Atomic structures have captured the calcium pump in action
Every time we move a muscle, it requires the combined action of trillions of myosin
motors. Our muscle cells use calcium ions to coordinate this massive molecular effort. When a muscle cell is given the signal to contract from its associated nerves, it releases a flood of calcium ions from a special intracellular container, the sarcoplasmic reticulum, that surrounds the bundles of actin and myosin filaments. The calcium ions rapidly spread and bind to tropomyosins on the actin filaments. They shift shape slightly and allow myosin to bind and begin climbing up the filament. These trillions of myosin motors will continue climbing, contracting the muscle, until the calcium is removed.
The calcium pump allows muscles to relax after this frenzied wave of calcium-induced contraction. The pump is found in the membrane of the sarcoplasmic reticulum. In some cases, it is so plentiful that it may make up 90% of the protein there. Powered by ATP, it pumps calcium ions back into the sarcoplasmic reticulum, reducing the calcium level around the actin and myosin filaments and allowing the muscle to relax. Calcium ions are also used for signaling inside other cells, and similar pumps are found in the cell membrane of most cells. They constantly work to reduce the amount of calcium to very low levels, preparing the cell. Then, at a moment's notice, the cell can allow a flood of calcium to enter, spreading the signal to all corners.
The calcium pump is an amazing machine with several moving parts. It is found in the membrane, as shown here from PDB entry 1su4
. It has a big domain poking out on the outside of the sarcoplasmic reticulum, and a region that is embedded in the membrane, forming a tunnel to the other side. For each ATP broken, it transfers two calcium ions (shown here in blue) through the membrane, and two or three hydrogen ions back in the opposite direction.
The Pumping Cycle
The calcium pump goes through a cycle of changes in the process of pumping. Four distinct steps have been proposed, and the PDB currently has structures of two of these steps. The structure on the left, from PDB entry 1iwo
, is the empty state, which presumably has hydrogen ions bound in the transfer site, although they cannot be seen in the crystal structure. It shifts shape into the structure on the right, from PDB entry 1eul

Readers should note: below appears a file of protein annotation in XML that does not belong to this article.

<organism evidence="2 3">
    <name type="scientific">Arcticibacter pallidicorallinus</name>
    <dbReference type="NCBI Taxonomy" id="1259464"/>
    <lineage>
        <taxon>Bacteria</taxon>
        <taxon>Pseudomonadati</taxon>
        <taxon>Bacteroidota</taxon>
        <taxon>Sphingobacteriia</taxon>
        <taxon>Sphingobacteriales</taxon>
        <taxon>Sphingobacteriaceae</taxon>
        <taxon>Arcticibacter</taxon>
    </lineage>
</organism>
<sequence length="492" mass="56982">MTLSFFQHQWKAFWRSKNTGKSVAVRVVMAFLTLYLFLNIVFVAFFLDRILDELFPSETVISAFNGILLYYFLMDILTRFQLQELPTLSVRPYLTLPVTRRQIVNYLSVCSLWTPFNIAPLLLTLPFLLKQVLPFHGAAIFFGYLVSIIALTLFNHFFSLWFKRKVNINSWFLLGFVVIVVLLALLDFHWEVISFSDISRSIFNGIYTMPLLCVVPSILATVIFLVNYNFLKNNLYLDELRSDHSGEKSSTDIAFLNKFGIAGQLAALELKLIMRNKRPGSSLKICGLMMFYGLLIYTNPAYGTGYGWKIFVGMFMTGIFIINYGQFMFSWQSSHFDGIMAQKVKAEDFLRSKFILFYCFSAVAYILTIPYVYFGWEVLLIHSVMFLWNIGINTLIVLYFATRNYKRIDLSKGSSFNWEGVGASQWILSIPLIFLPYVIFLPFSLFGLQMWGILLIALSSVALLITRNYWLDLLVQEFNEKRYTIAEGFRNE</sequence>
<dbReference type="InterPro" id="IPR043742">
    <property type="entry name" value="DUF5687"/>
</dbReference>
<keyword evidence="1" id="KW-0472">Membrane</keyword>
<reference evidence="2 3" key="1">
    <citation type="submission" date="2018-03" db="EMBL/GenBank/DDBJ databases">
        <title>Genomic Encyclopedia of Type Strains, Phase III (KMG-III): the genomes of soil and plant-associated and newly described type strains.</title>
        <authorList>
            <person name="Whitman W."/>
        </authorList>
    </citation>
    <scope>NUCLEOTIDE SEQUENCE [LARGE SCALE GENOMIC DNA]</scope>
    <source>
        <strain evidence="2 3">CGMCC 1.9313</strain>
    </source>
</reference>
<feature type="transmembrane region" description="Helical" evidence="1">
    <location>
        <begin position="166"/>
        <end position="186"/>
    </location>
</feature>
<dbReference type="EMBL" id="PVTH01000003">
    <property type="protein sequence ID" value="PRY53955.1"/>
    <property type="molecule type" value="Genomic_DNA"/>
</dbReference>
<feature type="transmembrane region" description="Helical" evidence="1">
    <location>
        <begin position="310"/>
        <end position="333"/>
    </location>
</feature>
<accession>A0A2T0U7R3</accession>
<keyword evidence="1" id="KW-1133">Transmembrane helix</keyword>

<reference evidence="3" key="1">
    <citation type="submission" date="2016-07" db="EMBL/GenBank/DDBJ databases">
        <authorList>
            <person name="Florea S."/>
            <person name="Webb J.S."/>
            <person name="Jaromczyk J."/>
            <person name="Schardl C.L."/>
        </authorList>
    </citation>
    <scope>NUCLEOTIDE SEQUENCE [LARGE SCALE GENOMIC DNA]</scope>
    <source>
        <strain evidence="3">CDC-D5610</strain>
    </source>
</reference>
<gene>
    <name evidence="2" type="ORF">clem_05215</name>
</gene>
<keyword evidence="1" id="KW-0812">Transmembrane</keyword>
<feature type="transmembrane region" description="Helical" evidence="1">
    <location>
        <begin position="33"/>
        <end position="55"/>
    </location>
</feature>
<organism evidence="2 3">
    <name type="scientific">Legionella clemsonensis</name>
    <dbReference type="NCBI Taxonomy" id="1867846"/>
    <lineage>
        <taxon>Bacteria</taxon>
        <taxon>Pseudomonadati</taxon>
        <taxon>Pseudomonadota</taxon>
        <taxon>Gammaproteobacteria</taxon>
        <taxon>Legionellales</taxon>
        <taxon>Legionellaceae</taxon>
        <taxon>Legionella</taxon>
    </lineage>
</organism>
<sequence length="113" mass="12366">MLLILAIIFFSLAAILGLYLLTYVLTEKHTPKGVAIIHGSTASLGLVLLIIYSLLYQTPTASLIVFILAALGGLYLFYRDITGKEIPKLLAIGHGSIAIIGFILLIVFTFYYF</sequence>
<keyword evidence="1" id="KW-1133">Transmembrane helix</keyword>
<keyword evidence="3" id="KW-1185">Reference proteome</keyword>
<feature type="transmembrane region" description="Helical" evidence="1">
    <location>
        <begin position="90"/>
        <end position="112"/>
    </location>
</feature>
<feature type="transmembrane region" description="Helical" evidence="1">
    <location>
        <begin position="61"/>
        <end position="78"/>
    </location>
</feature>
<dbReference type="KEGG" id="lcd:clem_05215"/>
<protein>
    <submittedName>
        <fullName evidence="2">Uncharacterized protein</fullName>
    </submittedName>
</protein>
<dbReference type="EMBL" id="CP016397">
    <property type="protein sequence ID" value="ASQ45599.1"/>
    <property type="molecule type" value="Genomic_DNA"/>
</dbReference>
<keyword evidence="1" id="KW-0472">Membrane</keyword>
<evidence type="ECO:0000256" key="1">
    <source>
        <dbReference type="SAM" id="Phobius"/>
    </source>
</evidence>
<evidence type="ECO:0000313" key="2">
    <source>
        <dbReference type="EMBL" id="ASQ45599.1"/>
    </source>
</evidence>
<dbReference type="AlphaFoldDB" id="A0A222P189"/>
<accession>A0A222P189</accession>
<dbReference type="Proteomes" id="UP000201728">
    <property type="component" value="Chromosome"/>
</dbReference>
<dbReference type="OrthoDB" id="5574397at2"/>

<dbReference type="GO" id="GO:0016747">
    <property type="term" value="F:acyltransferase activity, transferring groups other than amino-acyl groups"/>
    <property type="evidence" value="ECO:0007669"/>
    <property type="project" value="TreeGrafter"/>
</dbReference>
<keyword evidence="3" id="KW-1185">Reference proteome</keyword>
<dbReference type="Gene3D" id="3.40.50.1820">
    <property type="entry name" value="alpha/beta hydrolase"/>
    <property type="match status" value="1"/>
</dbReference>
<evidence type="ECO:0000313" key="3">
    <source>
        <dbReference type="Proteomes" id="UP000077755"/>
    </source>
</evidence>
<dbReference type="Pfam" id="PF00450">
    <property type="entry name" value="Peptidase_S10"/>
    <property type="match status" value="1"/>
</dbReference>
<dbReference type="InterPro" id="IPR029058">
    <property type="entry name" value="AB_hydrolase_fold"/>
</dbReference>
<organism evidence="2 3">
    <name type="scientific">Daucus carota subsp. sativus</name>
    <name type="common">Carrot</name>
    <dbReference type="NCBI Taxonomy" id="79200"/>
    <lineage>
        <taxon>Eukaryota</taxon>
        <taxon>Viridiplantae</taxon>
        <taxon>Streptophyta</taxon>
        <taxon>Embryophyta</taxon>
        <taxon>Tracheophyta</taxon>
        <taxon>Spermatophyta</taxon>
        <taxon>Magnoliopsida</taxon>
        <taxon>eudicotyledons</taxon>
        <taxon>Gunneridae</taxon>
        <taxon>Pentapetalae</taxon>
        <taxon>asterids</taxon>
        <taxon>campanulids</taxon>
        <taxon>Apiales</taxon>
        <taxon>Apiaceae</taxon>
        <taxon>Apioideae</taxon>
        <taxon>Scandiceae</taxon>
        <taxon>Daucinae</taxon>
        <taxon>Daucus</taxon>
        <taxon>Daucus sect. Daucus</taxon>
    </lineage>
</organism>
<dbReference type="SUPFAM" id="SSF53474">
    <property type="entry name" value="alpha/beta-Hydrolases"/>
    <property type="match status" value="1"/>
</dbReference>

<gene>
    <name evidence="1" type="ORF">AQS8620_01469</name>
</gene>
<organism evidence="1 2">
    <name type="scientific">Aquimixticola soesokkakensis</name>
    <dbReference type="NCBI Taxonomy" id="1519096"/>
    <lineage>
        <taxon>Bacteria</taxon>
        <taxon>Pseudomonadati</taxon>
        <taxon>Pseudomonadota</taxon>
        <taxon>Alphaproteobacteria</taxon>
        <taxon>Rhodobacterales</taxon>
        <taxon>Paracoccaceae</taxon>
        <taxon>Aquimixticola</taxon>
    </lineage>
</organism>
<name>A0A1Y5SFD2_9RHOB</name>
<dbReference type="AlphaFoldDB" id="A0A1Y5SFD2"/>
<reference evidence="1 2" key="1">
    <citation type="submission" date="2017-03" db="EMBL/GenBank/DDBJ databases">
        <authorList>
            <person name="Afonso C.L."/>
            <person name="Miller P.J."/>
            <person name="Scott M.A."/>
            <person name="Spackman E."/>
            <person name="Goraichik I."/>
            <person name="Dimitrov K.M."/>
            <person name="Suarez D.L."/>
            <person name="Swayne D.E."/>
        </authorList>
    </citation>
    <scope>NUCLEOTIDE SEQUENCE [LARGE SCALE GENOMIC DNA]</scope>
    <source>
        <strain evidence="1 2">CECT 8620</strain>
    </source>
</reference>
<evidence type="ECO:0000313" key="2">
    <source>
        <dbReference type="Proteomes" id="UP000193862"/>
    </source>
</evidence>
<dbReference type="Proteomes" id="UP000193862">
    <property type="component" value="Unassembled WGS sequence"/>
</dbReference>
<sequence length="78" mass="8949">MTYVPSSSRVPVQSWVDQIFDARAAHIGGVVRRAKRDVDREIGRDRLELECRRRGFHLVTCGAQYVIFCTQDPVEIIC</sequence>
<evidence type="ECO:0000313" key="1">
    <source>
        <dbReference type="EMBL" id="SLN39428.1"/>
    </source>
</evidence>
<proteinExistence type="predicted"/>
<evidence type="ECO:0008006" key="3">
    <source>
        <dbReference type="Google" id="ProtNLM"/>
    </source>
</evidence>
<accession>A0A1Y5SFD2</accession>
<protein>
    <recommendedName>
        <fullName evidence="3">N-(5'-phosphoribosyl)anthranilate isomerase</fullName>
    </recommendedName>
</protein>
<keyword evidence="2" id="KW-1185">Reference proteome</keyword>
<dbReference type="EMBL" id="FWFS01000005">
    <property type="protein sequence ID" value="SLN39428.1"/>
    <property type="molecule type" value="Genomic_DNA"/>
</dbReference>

, allowing calcium ions to enter from the top and replace the hydrogen ions, which travel out upwards into the cytoplasm. The remaining two steps use an ATP molecule to shift the shape so that the calcium will be released downwards. In this process, a phosphate is transferred from the ATP to a special aspartate amino acid in the pump, number 351, shown here in red. As you can see, this aspartate and the presumed ATP binding site (which must be close to the aspartate) are some distance from the tunnel that calcium passes through. The switching is controlled by large motions of the ATP-binding domains, which push and pull on the protein surrounding the tunnel, opening and closing it appropriately.
Exploring the Structure
The calcium binding site is in a tunnel formed by four alpha helices, which cross straight through the membrane. This illustration, from PDB entry 1eul
, shows a view down the helices. The two calcium ions, shown as blue-green spheres, are held by a collection of amino acids, shown in balls-and-sticks, that coordinate it from all sides. The protein is far less stable when these calcium ions are removed. You can look at the structure of the calcium-free form in PDB entry 1iwo
. It was solved by adding a drug molecule that binds near the calcium-binding site and freezes the protein into a stable, but non-functioning, form.
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Related PDB-101 Resources
- A. G. Lee and J. M. East (2001) What the structure of a calcium pump tells us about its mechanism. Biochemical Journal 356, 665-683.
- D. H. MacLennan, W. J. Rice and N. M. Green (1997) The mechanism of Ca2+ transport by sarco(endo)plasmic reticulum Ca2+-ATPases. Journal of Biological Chemistry 272, 28815-28818.
March 2004, David Goodsell